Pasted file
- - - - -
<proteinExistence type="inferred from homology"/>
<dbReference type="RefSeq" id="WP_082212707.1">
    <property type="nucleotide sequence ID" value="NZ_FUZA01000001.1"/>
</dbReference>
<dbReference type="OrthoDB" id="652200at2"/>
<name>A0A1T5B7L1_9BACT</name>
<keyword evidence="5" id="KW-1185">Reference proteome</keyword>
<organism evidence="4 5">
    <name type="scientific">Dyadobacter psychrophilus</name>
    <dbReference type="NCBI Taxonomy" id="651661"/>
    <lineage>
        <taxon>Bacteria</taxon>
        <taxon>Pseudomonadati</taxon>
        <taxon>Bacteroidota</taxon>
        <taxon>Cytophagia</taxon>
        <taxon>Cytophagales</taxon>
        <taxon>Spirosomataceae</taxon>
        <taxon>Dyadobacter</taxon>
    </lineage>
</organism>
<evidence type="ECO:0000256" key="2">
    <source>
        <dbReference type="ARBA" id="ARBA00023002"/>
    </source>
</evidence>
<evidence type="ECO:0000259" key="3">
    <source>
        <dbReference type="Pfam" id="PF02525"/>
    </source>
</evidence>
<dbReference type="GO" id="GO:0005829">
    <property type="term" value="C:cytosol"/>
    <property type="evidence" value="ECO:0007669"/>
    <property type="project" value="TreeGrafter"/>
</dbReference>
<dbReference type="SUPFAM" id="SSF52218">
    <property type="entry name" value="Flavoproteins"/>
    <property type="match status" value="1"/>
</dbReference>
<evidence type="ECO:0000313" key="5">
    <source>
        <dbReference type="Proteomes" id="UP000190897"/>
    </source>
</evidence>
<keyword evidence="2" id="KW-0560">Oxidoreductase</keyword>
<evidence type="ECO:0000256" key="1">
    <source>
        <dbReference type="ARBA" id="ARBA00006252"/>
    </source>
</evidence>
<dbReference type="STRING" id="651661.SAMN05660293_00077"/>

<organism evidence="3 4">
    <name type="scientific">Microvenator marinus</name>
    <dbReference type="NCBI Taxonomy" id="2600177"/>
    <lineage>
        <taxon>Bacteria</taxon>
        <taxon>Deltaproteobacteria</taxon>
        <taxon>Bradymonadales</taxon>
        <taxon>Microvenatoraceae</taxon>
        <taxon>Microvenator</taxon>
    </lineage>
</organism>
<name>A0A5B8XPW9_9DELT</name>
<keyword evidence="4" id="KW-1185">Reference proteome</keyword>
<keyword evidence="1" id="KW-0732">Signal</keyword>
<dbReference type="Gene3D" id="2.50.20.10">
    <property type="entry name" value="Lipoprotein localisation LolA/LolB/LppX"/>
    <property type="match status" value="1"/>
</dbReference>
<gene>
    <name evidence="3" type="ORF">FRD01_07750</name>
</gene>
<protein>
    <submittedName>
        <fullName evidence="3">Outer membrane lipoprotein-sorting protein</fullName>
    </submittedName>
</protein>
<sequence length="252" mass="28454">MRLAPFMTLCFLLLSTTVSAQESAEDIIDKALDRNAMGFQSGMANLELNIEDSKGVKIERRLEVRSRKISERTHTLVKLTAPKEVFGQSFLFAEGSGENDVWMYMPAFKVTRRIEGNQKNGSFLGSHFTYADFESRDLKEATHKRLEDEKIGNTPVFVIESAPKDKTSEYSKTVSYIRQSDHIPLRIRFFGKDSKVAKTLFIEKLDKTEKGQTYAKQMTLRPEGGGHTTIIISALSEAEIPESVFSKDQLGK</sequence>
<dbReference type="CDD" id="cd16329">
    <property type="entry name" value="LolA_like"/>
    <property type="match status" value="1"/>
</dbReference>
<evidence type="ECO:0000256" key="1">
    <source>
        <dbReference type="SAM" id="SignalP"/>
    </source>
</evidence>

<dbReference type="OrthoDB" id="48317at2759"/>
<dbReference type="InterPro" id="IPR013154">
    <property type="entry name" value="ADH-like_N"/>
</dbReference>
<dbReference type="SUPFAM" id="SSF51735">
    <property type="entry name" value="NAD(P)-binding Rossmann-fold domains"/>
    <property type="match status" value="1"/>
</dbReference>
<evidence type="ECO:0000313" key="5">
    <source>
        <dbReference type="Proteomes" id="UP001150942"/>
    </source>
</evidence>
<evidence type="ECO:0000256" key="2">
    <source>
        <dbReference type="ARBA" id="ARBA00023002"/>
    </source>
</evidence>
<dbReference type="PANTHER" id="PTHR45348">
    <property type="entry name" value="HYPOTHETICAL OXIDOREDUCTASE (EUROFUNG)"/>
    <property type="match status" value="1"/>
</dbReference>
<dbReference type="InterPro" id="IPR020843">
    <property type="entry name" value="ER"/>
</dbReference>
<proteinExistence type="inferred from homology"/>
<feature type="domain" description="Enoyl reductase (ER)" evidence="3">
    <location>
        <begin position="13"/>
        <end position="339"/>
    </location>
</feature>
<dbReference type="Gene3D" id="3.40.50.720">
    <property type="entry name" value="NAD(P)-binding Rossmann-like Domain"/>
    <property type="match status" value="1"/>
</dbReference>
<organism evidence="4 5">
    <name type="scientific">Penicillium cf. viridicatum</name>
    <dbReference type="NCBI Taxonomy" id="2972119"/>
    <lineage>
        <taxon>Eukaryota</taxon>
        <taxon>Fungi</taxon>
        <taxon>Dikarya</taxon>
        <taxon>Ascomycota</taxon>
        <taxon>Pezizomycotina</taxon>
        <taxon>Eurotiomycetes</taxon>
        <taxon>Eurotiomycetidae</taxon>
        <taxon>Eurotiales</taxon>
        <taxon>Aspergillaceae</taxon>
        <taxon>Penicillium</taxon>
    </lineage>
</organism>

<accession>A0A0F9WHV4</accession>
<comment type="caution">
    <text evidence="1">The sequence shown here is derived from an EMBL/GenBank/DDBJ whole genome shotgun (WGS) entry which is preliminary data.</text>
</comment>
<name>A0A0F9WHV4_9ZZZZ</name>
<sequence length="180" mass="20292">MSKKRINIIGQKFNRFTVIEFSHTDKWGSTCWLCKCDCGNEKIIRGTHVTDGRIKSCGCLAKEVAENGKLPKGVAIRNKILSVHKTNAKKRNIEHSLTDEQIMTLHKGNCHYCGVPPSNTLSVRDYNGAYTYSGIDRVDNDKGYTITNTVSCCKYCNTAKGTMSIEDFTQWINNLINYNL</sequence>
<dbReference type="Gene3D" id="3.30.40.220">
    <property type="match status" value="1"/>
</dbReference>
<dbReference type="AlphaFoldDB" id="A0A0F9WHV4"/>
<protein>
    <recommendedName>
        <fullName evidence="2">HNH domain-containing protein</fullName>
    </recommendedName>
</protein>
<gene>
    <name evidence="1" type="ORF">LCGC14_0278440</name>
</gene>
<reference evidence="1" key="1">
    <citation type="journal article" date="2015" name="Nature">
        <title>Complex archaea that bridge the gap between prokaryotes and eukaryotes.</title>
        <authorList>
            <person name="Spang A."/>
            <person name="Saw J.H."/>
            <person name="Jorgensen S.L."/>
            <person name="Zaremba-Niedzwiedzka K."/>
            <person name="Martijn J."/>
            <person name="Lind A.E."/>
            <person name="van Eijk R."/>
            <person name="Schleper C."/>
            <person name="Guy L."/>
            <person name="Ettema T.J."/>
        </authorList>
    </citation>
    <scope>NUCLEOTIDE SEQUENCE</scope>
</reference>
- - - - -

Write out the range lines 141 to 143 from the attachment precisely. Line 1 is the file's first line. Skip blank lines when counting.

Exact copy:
<comment type="caution">
    <text evidence="1">The sequence shown here is derived from an EMBL/GenBank/DDBJ whole genome shotgun (WGS) entry which is preliminary data.</text>
</comment>